Relativistic centrifugal instability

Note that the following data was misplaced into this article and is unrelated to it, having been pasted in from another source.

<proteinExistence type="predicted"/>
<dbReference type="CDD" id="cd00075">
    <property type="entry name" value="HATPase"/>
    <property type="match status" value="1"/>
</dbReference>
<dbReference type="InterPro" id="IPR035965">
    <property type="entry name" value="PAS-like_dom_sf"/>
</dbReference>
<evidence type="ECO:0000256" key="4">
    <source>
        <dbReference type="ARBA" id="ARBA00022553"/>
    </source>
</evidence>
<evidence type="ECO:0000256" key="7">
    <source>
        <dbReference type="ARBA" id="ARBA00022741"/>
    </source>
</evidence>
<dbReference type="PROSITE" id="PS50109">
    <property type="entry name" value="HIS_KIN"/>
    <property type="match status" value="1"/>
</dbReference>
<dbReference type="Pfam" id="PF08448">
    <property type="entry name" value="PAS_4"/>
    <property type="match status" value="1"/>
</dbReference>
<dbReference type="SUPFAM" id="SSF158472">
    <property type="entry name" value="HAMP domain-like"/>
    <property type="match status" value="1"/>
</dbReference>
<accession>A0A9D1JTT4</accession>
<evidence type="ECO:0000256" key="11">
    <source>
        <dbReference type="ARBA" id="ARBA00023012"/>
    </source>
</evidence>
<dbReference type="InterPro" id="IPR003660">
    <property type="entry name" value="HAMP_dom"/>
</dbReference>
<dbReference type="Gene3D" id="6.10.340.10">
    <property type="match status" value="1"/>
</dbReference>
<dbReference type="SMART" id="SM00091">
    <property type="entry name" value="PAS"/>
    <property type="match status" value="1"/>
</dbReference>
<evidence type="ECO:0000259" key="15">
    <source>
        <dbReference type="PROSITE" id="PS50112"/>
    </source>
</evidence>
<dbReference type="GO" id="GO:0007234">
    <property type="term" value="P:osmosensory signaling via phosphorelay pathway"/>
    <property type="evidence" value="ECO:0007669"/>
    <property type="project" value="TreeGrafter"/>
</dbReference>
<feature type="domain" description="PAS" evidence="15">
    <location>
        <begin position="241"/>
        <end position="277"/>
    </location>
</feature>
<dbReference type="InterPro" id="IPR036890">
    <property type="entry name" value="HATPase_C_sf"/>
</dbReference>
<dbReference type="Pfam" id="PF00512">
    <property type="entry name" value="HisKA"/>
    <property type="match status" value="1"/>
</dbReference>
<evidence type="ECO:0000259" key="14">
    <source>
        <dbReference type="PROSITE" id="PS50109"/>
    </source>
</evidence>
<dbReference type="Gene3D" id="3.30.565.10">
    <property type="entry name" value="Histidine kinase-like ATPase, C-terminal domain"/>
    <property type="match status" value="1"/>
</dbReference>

Relativistic centrifugal instability Abstract Near the central engine, many astrophysical jets are expected to rotate about their axis. Further out they are expected to go through the processes of reconfinement and recollimation. In both these cases, the flow streams along a concave surface and hence, it is subject to the centrifugal force. It is well known that such flows may experience the centrifugal instability (CFI), to which there are many laboratory examples. The recent computer simulations of relativistic jets from active galactic nuclei undergoing the process of reconfinement show that in such jets CFI may dominate over the Kelvin–Helmholtz instability associated with velocity shear (Gourgouliatos & Komissarov). In this letter, we generalize the Rayleigh criterion for CFI in rotating fluids to relativistic flows using a heuristic analysis. We also present the results of computer simulations which support our analytic criterion for the case of an interface separating two uniformly rotating cylindrical flows. We discuss the difference between CFI and the Rayleigh–Taylor instability in flows with curved streamlines. hydrodynamics, instabilities, relativistic processes, stars: jets, galaxies: jets 1 INTRODUCTION Over the last few decades, various astronomical studies revealed that both relativistic and non-relativistic accreting cosmic objects often produce spectacular collimated outflows. The speeds of these jets range from 100 km s−1 in the case of jets associated with young stars (Bally, Reipurth & Davis 2007), to almost the speed of light in the case of jets are associated with active galactic nuclei (AGNs) (Bridle & Perley 1984), micro-quasars (Mirabel 2010), and Gamma Ray Bursts (Kumar & Zhang 2015). The current models of the astrophysical jet production include a rapidly rotating central object and magnetic fields and predict that these jets are also rapidly rotating close to their central engines. Detailed imaging of proto-stellar jets has already detected such rotation (Zapata et al. 2009; Lee et al. 2017). Relativistic jets of AGNs may develop curved streamlines at much larger distances as well, where they are expected to change their propagation regime from freely expanding to confined by the pressure of external gas (Sanders 1983; Porth & Komissarov 2015). Such jets may suffer the centrifugal instability (CFI, Gourgouliatos & Komissarov 2018). Lord Rayleigh (1917) demonstrated that the rotation of an axially symmetric incompressible and inviscid fluid is unstable provided   \begin{equation} \frac{{\rm d}\hat{\Psi }}{{\rm d}R} <0, \end{equation} (1)where $$\hat{\Psi }=(\Omega R^2)^2$$, Ω is the angular velocity, and R is the cylindrical radius. Bayly (1988) has shown that the unstable modes can be highly localized near the streamlines where the Rayleigh condition is satisfied, thus increasing the significance of the Rayleigh instability criterion as a local condition. In particular, this condition is always satisfied, at least locally, if Ω vanishes at some radius. For example, in curved pipe flows the fluid comes to rest within a boundary layer. This leads to the phenomenon of Görtler vortices (Görtler 1955), which may trigger turbulent cascade and disrupt the flow (Saric 1994). In the case of reconfined jets, a similar configuration emerges because the external medium is at rest and the jet boundary is concave. In the case of astrophysical jets, not only the velocity but also mass density is expected to show significant variation across the jets. In addition, these jets are mostly supersonic and hence one has to allow for fluid compressibility. Finally, the flow speed can be relativistic. In what follows, we use a simple heuristic approach and generalize the Rayleigh criterion to account for these factors. In order to reduce the level of complexity and allow clear-cut conclusions we confine our study to the case of a rotating unmagnetized ideal relativistic fluid. The analysis is complemented with computer simulations, which focus on the case where the instability is produced by a jump of the physical parameters at a given radius, reflecting the strong contrast between the jet and its environment. 2 GENERALIZED RAYLEIGH CRITERION The equations of ideal relativistic hydrodynamics include the continuity equation   \begin{equation} \frac{1}{\sqrt{|g|}} \frac{\mathrm{\partial} \sqrt{|g|} \rho u^\nu }{\mathrm{\partial} x^\nu } =0 \,, \end{equation} (2)and the energy–momentum equation   \begin{equation} \frac{1}{\sqrt{|g|}} \frac{\mathrm{\partial} \sqrt{|g|} T^{\nu }_{\mu }}{\mathrm{\partial} x^\nu } - \frac{1}{2} T^{\alpha \beta } \frac{\mathrm{\partial} g_{\alpha \beta }}{\mathrm{\partial} x^\mu } =0 , \end{equation} (3)where Tαβ = wuαuβ + gαβ is the stress–energy–momentum tensor, gαβ is the metric tensor, and g is its determinant, w = e + p is the relativistic enthalpy per unit volume, e is the internal energy density, ρ is the rest mass density, p is the pressure, and uμ is the 4-velocity vector of the fluid (Landau & Lifshitz 1975). These equations are written in terms of coordinate derivatives and involve the components of vectors and tensors as measured in the corresponding non-normalized coordinate basis. Combining the two, one obtains the equation of motion of the fluid element   \begin{equation} \rho \frac{D h u_{\mu }}{D \tau } = -\frac{\mathrm{\partial} p}{\mathrm{\partial} x^\mu } -\frac{p}{\sqrt{|g|}}\frac{\mathrm{\partial} \sqrt{|g|}}{\mathrm{\partial} x^\mu } + \frac{1}{2} T^{\alpha \beta } \frac{\mathrm{\partial} g_{\alpha \beta }}{\mathrm{\partial} x^\mu } , \end{equation} (4)where h = w/ρ is the enthalpy per unit mass and D/Dτ = uν∂/∂xν is the absolute derivative along the world-line of the fluid element. Here we consider only axisymmetric flows in Minkowski space–time and employ cylindrical spatial coordinates {z, R, ϕ} where ∂/∂ϕ = 0). In this case, the time component of equation (4) reads   \begin{equation} \frac{D (h u_t)}{D \tau } = -\frac{\mathrm{\partial} p}{\mathrm{\partial} t} , \end{equation} (5)the azimuthal component is   \begin{equation} \frac{D (h u_\phi )}{D \tau } = 0 , \end{equation} (6)where uϕ = ΓΩR2, and the radial component reads   \begin{equation} \rho \frac{D (h u_R)}{D \tau } = -\frac{\mathrm{\partial} p}{\mathrm{\partial} R} + \frac{w u_{\hat{\phi }} ^2}{R} , \end{equation} (7)where $$u_{\hat{\phi }} = u_\phi /R$$ is the azimuthal component of the 4-velocity in the normalized coordinate basis. Equation (6) states that huϕ is an integral of axisymmetric motion (this constitutes the angular momentum conservation) whereas equation (5) shows that hut and hence L = uϕ/ut are generally not.1 In equilibrium, the radial force vanishes   \begin{equation} f_R = -\frac{\mathrm{\partial} p}{\mathrm{\partial} R} + \frac{w u_{\hat{\phi }} ^2}{R} =0 . \end{equation} (8) Discontinuous case: First we consider the stability at the discontinuity between two rotating flows, located at the radius R = Rd. Here we use suffixes ‘1’ and ‘2’ to denote the fluid parameters just below and above Rd, respectively. Following the Rayleigh argument, we consider fluid rings pushed across the discontinuity but instead of computing the corresponding change in their kinetic energy we simply check if they become subject to a restoring force. If the motion is slow compared to the sound speed then after the crossing the ring adjusts its pressure to that of its new surroundings. Hence the pushed upwards ring will experience the force   \begin{equation} f_{\rm R}^* = -\frac{1}{R_{\rm d}}[w u_{\hat{\phi }}^2] = -\frac{1}{R_{\rm d}^3}[\Psi ], \end{equation} (9)where   \begin{equation} \Psi = w ({u}_{\hat{\phi }} R)^2 = w \Gamma ^2 (\Omega R^2)^2 \end{equation} (10)and [Ψ] = Ψ2 − Ψ1. The force will push the ring further up provided   \begin{equation} [\Psi ] < 0 , \end{equation} (11)which is the instability condition for the discontinuity. The same conclusion holds for the ring pushed downwards. In the Newtonian limit Ψ = ρ(ΩR2)2. When Ω is continuous across the discontinuity2 the criterion reduces to [Γ2w] < 0 which reads [ρ] < 0 in the Newtonian limit. This special case may be identified with the Rayleigh–Taylor instability (RTI, Taylor 1950; Rayleigh 1883), where the centrifugal force plays the role of gravity. Continuous case: Now we turn to the case with continuous variation of parameters. This time a fluid ring is displaced from R = R1 to R = R2 = R1 + δR. After the displacement the force acting on the ring is   \begin{equation} {\rm d}f_R^* = -\frac{1}{R_2} \left( w_2 (u_{2, \hat{\phi }})^2 - \tilde{w}_1 (\tilde{u}_{1, \hat{\phi }})^2 \right) , \end{equation} (12)where $$\tilde{q}_1 = q_1 +\delta q$$ indicates the value of quantity q after the displacement and q2 is the value of this quantity at R = R2 in the equilibrium configuration. For adiabatic motion δe = hδρ and δρ = δP/ha2, where a is the sound speed. From these equations and equation (8), it follows that   \begin{equation} \frac{\delta \rho }{\rho _1} = \frac{u_{1, \hat{\phi }}^2}{a_1^2} \frac{\delta R}{R_1} \end{equation} (13)and   \begin{equation} \frac{\delta w}{w_1} = \left( \frac{1+ a_1^2}{a_1^2} \right) u_{1, \hat{\phi }}^2 \frac{\delta R}{R_1} . \end{equation} (14)Combining these equations with the angular momentum conservation $$h_1u_{1, \hat{\phi }} R_1=\tilde{h}_1\tilde{u}_{1, \hat{\phi }} R_2$$, we find   \begin{equation} \tilde{u}_{1, \hat{\phi }}= {u}_{1, \hat{\phi }} \frac{R_1}{R_2} \left( 1- {u}_{1, \hat{\phi }}^2\frac{\delta R}{R_1} \right) . \end{equation} (15)Substituting equations (13)–(15) into equation (12) and retaining only the first-order terms, we find   \begin{equation} {\rm d}f_R^* = \left(\Psi _1M_1^2- R_1\left. \!\!\frac{{\rm d} \Psi }{{\rm d} R} \right|_{R=R_1} \right) \frac{\delta R}{R_1^4}, \end{equation} (16)where M = ΓΩR/(Γaa) is the relativistic Mach number of the rotational motion. This immediately leads to the local instability condition   \begin{equation} \frac{{\rm d} \ln \Psi }{{\rm d} \ln R} < M^2 . \end{equation} (17)When expressed in terms of a finite jump the criterion (17) is fully consistent with (11) for a discontinuity. In the Newtonian limit, the instability criterion has the same form as (17) but with M = ΩR/a and   \begin{equation} \Psi = \rho (\Omega R^2)^2 . \end{equation} (18)Furthermore, in the incompressible limit (M = 0 and ρ = const) we recover the original Rayleigh criterion. 3 COMPUTER SIMULATIONS In this section we describe the axisymmetric computer simulations used to verify the instability criterion for the discontinuous case. To this aim, we consider rotating fluids with initial cylindrical geometry (∂/∂z = 0) and vanishing axial velocity (vz = 0). Both the density and the angular velocity are piecewise constant:   \begin{eqnarray} \rho , \Omega =\left\lbrace \begin{array}{lll}\rho _{1}\,,& \Omega _{1} & R\le 1 \,, \\ \rho _{2}\,, & \Omega _{2} & R > 1 \,. \end{array}\right. \end{eqnarray} (19)On either side of the discontinuity (R = 1) the pressure distribution is determined by equation (8), up to an integration constant, which is chosen so that the pressure at the discontinuity is continuous, as required by its force balance. We fix this constant by setting the pressure at R = 0. We study both Newtonian and relativistic models, which are described in Table 1. For the relativistic runs, the speed does not exceed 0.9c and so the flows are only mildly relativistic. In all these models the instability criterion (17) is not satisfied on both sides of the discontinuity and hence the stability of the whole configuration is expected to be determined solely by the criterion (11) for the discontinuity. Table 1. Simulation models. The first column is the model name, C denotes the Newtonian runs, and R the relativistic ones. The second to fifth columns contain the density and angular momentum of the inner and outer fluid. The sixth is the pressure on the axis. The seventh is $$\Delta \hat{\Psi }=[\bar{\Psi }]/ \langle \Psi \rangle$$, where 〈Ψ〉 = (Ψ1 + Ψ2)/2. The last column shows if the initial configuration is found to be stable (S) or unstable (U). In the model R4 the growth rate of the instability is very slow; it is saturated at rather small amplitude and eventually damped by numerical dissipation. For this reason it is marked as a borderline case (B). Run  ρ1  ρ2  Ω1  Ω2  p(0)  $$\Delta \hat{\Psi }$$  Stability  R1  1  1  0.9  0  10  −2.00  U  R2  1  1  0.9  0.45  10  −1.76  U  R3  1  2  0.45  0.45  10  0.51  S  R4  2  1  0.45  0.45  10  −0.02  B  R5  10  1  0.30  0.45  0.1  −0.29  U  C1  1  1  2  1  10  −1.19  U  C2  2  1  2  1  10  −1.55  U  C3  1  2  2  1  10  −0.65  U  C4  1  2  1  1  10  0.68  S  C5  2  1  1  1  10  −0.65  U  C6  2  1  1  2  10  0.68  S  C7  5  1  1  1.4  10  −0.87  U  Run  ρ1  ρ2  Ω1  Ω2  p(0)  $$\Delta \hat{\Psi }$$  Stability  R1  1  1  0.9  0  10  −2.00  U  R2  1  1  0.9  0.45  10  −1.76  U  R3  1  2  0.45  0.45  10  0.51  S  R4  2  1  0.45  0.45  10  −0.02  B  R5  10  1  0.30  0.45  0.1  −0.29  U  C1  1  1  2  1  10  −1.19  U  C2  2  1  2  1  10  −1.55  U  C3  1  2  2  1  10  −0.65  U  C4  1  2  1  1  10  0.68  S  C5  2  1  1  1  10  −0.65  U  C6  2  1  1  2  10  0.68  S  C7  5  1  1  1.4  10  −0.87  U  View Large The simulations were carried out with the amrvac code. We used the HD module for the Newtonian case and the SRHD module for the relativistic one (Keppens et al. 2012; Porth et al. 2014). We integrated the equations of ideal fluids with the adiabatic index γ = 5/3 for the Newtonian models and γ = 4/3 for the relativistic ones. The computational domain is (R, z) ∈ (0, 2) × (0, 2), with the periodic boundary conditions at z = 0 and z = 2. At R = 0 we use the reflection boundary conditions and at R = 2 we use symmetry conditions for ρ, p, vϕ, and vz and the antisymmetry condition for vR. The initial equilibrium configuration is modified via a sinusoidal perturbation of the azimuthal velocity component in the vicinity of R = 1, with wavenumber k = 5 and amplitude 10−3 of the local azimuthal velocity. Most of the simulations were carried out on a uniform 400 × 400 grid. We have run some models with a higher resolution to check the numerical errors. In particular, the R4 and R5 models have been run with the double and quadruple resolutions – the small $$\Delta \hat{\Psi }$$ of these models required to lower the numerical viscosity for the instabilities to develop. We also noticed the tendency for the higher resolution runs to produce finer features, suggesting a faster growth of modes with shorter wavelength. However, in this paper we focus on the instability criterion only and leave the growth rates issue to future studies. To track the fluids initially located at either side of the discontinuity, we used a passive tracer η governed by the equation   \begin{equation} \mathrm{\partial} \left(\Gamma \rho \eta \right)/\mathrm{\partial} t +\nabla \cdot \left(\Gamma \rho \eta \boldsymbol {v}\right)=0 \end{equation} (20)(in the non-relativistic case Γ is set to unity). It is initialized so that η = 1 for R < 1 and η = 0 for R > 1. As summarized in Table 1, the results of our simulations are in complete agreement with the generalized Rayleigh criterion (11), both in the Newtonian and relativistic regimes. In particular, the relativistic models R1 and R2, where the initial density is uniform but the angular velocity on the outside of the discontinuity is smaller than on the inside and hence the specific angular momentum per unit mass l = ΩR2 decreases with R, are unstable. The R5 model, where the specific angular momentum increases with R, is also unstable, contrary to what one might have expected based on the original Rayleigh criterion but in agreement with the generalized one. The relativistic models R3 and R4 have a uniform rotation and hence their initial configuration is analogous to the one of the Rayleigh–Taylor problem. The model R3 has a lighter fluid on the inside of the discontinuity and it is stable whereas the model R4 has a heavier fluid on the inside and it is unstable, as expected for RTI. Among the unstable models, R1 is totally disrupted by the end of the simulations (see Fig. 1), whereas R2 and R5 develop a turbulent layer around the discontinuity but remain mostly undisturbed elsewhere (see Fig. 2), and R4 shows very early saturation of the instability. This is illustrated in the left-hand panel of Fig. 3 which shows the final distribution of the passive tracer. These outcomes allow a simple interpretation: As the instability enters the non-linear phase, it begins to modify the spatial distribution of Ψ by reducing the size of the region where the instability criterion is satisfied (see the right-hand panel of Fig. 3). In the model R4, where the jump of Ψ is very small, such a region is completely erased even before the instability reaches high amplitude. In R2 and R5, where the jump is significantly larger, this occurs much later. Finally, in the model R1 there always exists a region where the instability criterion is satisfied because Ψ = 0 in the undisturbed fluid outside of the layer. Figure 1. View largeDownload slide The distributions of inertial mass density ρin = Γ2w (top row) and $$v_{\hat{\phi }}=\Omega R$$ (bottom row) for the model R1 at t = π/2 , π , 4π (from left to right), run at a resolution of 4002. Figure 1. View largeDownload slide The distributions of inertial mass density ρin = Γ2w (top row) and $$v_{\hat{\phi }}=\Omega R$$ (bottom row) for the model R1 at t = π/2 , π , 4π (from left to right), run at a resolution of 4002. Figure 2. View largeDownload slide The distributions of inertial mass density ρin = Γ2w (top row) and $$v_{\hat{\phi }}=\Omega R$$ (bottom row) for the model R5 at t = 2π , 4π , 8π (from left to right), run at a resolution 16002, allowing the development of finer structure features. Figure 2. View largeDownload slide The distributions of inertial mass density ρin = Γ2w (top row) and $$v_{\hat{\phi }}=\Omega R$$ (bottom row) for the model R5 at t = 2π , 4π , 8π (from left to right), run at a resolution 16002, allowing the development of finer structure features. Figure 3. View largeDownload slide Left-hand panel: The z-averaged value of the passive tracer η for unstable relativistic models (R1, R2, R4, and R5). The dashed line shows the initial distribution and the solid lines the final distributions (at t = 4π, except for R5 where the final distribution is at t = 8π). The observed spread of the region with 0 < η < 1 reflects the mixing of the two fluids. Right-hand panel: The z-averaged value of Ψ = Γ2wΩ2R4 for the same models. The dotted lines show the initial distributions (for R1 it drops to zero for R > 1) and the solid lines the final distributions. The instability acts to remove the regions with the negative gradient of Ψ. Figure 3. View largeDownload slide Left-hand panel: The z-averaged value of the passive tracer η for unstable relativistic models (R1, R2, R4, and R5). The dashed line shows the initial distribution and the solid lines the final distributions (at t = 4π, except for R5 where the final distribution is at t = 8π). The observed spread of the region with 0 < η < 1 reflects the mixing of the two fluids. Right-hand panel: The z-averaged value of Ψ = Γ2wΩ2R4 for the same models. The dotted lines show the initial distributions (for R1 it drops to zero for R > 1) and the solid lines the final distributions. The instability acts to remove the regions with the negative gradient of Ψ. The same behaviour is observed for the Newtonian models (see C-models in Table 1). In particular, a higher jump of Ψ leads to a more disturbed final solution. The initial configurations of C4 and C5 are analogous to that of the Rayleigh–Taylor problem and show that in this case the instability develops only when the inner fluid is heavier, as expected for RTI. In the model C3, the inner fluid is lighter but the instability still develops because the jump of the angular velocity ensures that the Rayleigh criterion for CFI is satisfied. In the model C7, the instability develops even if the angular momentum per unit mass increases with R. The common feature of the non-linear phase of CFI in all our unstable runs is the development by the inner fluid of elongated structures which penetrate the outer fluid. These are reminiscent of the fingers associated with the normal Rayleigh–Taylor instability. However, whereas RTI continues until the heavy and light fluids exchange their positions, which is accompanied by their mixing, CFI may terminate earlier, as soon as Ψ(r) becomes a monotonically increasing function, and keep the most inner and outer sections of the initial configuration unaffected. 4 CONCLUSIONS In this letter we have explored the CFI in axisymmetric rotating ideal relativistic and non-relativistic compressible flows. We derived the generalized Rayleigh criterion for CFI for both the continuous and discontinuous flows and verified it via axisymmetric computer simulations for the discontinuous case. We consider this work as the first step in the studies of CFI in astrophysical jets. Even in the simplified case of rotating cylindrical flows, it remains to be seen if our generalized Rayleigh criterion holds for the continuous case. Linear stability analysis is another important direction of study. The velocity shear in rotating flows may also be subject to the Kelvin–Helmholtz instability (KHI). As a result of the axisymmetry, this instability is suppressed in our simulations. The competition between the KHI and CFI is another important topic for future investigations. Finally, the astrophysical jets possibly include strong magnetic field which may inhibit the growth of CFI and KHI modes and promote current-driven instabilities (Gourgouliatos et al. 2012; Millas, Keppens & Meliani 2017). Hence, the problem has to be expanded by including magnetic field. When it comes to astrophysical jets, it is important to go beyond the simple case of rotating cylindrical flow and explore the role of CFI in more realistic conditions. The first examples of such studies include the 3D simulations of rotating relativistic jets in flat spacetime Meliani & Keppens (2007, 2009)3 and 3D simulations of relativistic jets undergoing reconfinement by external gas pressure (Gourgouliatos & Komissarov 2018). Acknowledgements We would like to thank Rainer Hollerbach for a very useful discussion of CFI in relation to AGN jets, as well as Zacharia Meliani, Christophe Sauty, and Dimitris Millas for discussions on the distinction between CFI and RTI. This study was supported by STFC Grant No. ST/N000676/1. The numerical simulations were carried out on the STFC-funded DiRAC I UKMHD Science Consortia machine, hosted as part of and enabled through the ARC HPC resources and support team at the University of Leeds. Footnotes 1 Seguin (1975) carried out a similar heuristic derivation of the stability criterion for the problem of rotating relativistic stars, where he used L as an integral of motion. This can only be justified if ∂p/∂t = 0, which is not self-evident. Even if one can make ∂p/∂t arbitrarily small by employing a sufficiently slow motion this involves an increase of the travel time and the overall variation of hut may remain finite (see equation 5). In our analysis we do not assume that L is an integral of motion and the Seguin criterion for the case of perfect fluid does not reduce to ours in the limit of Minkowski space–time. 2 The continuity of Ω does not necessarily imply the continuity of the axial velocity vz and hence the continuity of Γ. 3 In these papers, the observed instability was interpreted as RTI. REFERENCES Bally J. Reipurth B. Davis C. J., 2007, Protostars and Planets V . Univ. Arizona Press, Tucson, p. 215 Bayly B. J., 1988, Phys. Fluids , 31, 56 https://doi.org/10.1063/1.867002 CrossRef Search ADS   Bridle A. H. Perley R. A., 1984, ARA&A , 22, 319 https://doi.org/10.1146/annurev.aa.22.090184.001535 CrossRef Search ADS   Görtler H., 1955, Z. Angew. 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Abstract